|2005N-0279||Food Labeling; Gluten-Free Labeling of Foods; Public Meeting|
|FDA Comment Number :||EC1479|
|Submitter :||Ms. Evelyn K. Cohen||Date & Time:||09/20/2005 06:09:57|
|Organization :||Ms. Evelyn K. Cohen|
|Category :||Individual Consumer|
| Comments from on ?Gluten-Free? food-labeling from
Evelyn K. Cohen
5220 E. Holmes St.
Tucson, AZ 85711
Sept. 19, 2005
1)?Gluten-Free? on a food label should mean that the product does not contain gluten and did not contact gluten in its manufacturing or packaging processes. It is, in the long run, a matter of life and death to persons with celiac disease to have this knowledge -- at least 133 per 1,000 people.
Persons with celiac disease are prone to multiple food sensitivities due to the damage caused by the disease over their life times. Therefore, all foods known to cause reactions also must be listed on the labels.
This is one disease where sufferers can have some control. Giving celiac patients full knowledge of food ingredients allows them to maintain their general health more efficiently. It is good for celiac people, and improved labeling will save health care dollars.
2) I study the ingredient list on every manufactured food I buy. I also phone the manufacturer and check on-line company websites. I would say that hunting for ?safe? products adds about two hours a week to my grocery outings. Frequently, even foods that claim to be ?gluten-free? are not, or they contain another irritant, not mentioned. Sometimes ingredient lists do not disclose all the ingredients, especially in ?secret recipes.? For example `Kettle Chips? did not mention on their ingredient label that wheat flour is used to crisp the chips! This caused me enormous physical damage until I narrowed my food culprits down to the Kettle-factor and forced Kettle to admit they use flour. I did not contact them before because their ingredients were listed as potatoes, salt, oil!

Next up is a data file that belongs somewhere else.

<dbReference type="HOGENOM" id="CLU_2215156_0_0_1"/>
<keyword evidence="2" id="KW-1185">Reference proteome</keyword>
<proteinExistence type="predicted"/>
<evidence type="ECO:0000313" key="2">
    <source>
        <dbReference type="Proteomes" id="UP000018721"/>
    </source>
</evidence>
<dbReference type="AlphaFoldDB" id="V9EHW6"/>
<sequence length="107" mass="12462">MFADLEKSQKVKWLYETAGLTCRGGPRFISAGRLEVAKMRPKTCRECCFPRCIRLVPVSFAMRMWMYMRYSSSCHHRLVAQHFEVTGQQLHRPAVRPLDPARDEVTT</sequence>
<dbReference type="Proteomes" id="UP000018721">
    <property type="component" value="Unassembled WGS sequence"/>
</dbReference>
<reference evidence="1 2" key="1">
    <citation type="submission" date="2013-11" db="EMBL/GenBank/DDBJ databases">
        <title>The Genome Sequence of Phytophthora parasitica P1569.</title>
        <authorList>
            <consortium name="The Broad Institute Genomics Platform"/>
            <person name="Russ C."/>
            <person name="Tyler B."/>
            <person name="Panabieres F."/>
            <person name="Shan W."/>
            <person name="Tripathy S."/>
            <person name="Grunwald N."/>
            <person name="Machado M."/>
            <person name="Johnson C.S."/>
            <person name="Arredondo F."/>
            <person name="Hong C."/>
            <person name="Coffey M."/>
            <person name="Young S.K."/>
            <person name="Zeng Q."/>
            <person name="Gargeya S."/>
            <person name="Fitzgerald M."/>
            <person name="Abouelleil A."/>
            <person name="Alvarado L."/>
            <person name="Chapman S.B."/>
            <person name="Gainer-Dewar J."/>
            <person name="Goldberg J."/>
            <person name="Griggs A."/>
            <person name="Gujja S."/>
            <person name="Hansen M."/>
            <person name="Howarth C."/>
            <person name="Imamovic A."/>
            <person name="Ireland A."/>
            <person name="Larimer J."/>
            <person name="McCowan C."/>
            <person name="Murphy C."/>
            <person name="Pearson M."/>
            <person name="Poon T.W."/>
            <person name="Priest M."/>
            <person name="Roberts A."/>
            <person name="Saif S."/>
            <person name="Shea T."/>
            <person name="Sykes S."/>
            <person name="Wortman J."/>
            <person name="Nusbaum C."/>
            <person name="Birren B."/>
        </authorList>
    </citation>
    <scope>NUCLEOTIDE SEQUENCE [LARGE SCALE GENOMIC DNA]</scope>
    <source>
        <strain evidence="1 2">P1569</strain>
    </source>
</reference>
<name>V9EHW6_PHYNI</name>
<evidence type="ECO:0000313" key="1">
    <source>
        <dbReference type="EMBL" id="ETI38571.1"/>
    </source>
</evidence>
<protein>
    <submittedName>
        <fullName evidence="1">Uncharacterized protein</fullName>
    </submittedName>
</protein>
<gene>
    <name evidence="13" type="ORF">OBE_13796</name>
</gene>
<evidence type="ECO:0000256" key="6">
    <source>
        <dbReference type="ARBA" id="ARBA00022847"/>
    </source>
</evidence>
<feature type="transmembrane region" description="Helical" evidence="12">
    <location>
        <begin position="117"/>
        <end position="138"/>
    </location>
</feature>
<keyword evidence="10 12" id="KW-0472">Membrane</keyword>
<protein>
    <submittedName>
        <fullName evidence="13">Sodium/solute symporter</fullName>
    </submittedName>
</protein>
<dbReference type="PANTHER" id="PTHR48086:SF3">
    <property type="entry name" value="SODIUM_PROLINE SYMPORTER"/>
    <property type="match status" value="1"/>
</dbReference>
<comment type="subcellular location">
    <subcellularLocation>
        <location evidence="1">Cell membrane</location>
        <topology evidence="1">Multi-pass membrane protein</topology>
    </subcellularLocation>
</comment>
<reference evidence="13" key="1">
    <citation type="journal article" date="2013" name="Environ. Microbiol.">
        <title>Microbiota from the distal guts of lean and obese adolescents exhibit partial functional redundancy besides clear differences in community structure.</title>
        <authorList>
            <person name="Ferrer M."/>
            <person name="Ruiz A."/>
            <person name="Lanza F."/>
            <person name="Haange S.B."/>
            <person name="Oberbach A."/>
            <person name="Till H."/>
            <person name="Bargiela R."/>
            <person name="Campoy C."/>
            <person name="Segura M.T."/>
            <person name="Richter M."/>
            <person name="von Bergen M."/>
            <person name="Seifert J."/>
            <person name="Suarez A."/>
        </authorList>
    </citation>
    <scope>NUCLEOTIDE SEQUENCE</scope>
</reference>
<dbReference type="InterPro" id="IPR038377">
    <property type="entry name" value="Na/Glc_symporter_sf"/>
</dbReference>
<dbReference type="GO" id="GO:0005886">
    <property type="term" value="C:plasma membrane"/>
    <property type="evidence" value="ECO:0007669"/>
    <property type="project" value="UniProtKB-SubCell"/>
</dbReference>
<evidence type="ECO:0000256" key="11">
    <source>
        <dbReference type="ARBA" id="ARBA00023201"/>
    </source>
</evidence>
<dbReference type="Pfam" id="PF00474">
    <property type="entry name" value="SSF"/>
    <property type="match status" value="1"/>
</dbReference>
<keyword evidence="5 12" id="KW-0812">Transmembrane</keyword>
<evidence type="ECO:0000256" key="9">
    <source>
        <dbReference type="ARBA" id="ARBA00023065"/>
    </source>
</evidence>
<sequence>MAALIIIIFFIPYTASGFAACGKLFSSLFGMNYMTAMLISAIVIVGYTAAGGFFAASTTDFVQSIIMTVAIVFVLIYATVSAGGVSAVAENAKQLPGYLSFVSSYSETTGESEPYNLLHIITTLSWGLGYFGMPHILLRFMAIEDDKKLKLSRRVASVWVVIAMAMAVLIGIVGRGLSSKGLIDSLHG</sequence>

3) Very few foods are marked Gluten-Free, maybe .05% of the foods available. Types of foods marked ?Gluten-Free? include mostly hi-carb, hi- sugar deserts, salty snacks, and a variety of pastas. In addition, many of these products contain ingredients to which some people with Celiac disease are sensitive Some of these products may not be listed. I buy very few packaged foods.
4) I assume that a can without a ?Gluten-Free? mark on its label is telling me, ?Hey, Celiac Person, don't bother.? I definitely look for ?Gluten- Free? on the label, but use it only as a starting point for studying the ingredients. I would absolutely not pick up a can without a Gluten-Free marking on it. I don?t have time to be sick. I?d rather eat something boring, but safe.
Two-or-more levels of ?Gluten-Free? labeling would be helpful in that I would never buy anything but the top Level A. Why would I risk my life to eat a ?maybe?? I do everything in my power to avoid making gluten mistakes! Here?s a question for you: Would you ask a kid who is allergic to peanuts to accept anything less safe than ?Level A?? My reaction to Gluten is no less serious. The effects are cumulative over time, debilitating, and finally deadly.
Docket No. 2005N-0279
Division of Dockets Management
5630 Fishers Lane, Rm. 1061
Rockville, MD 20852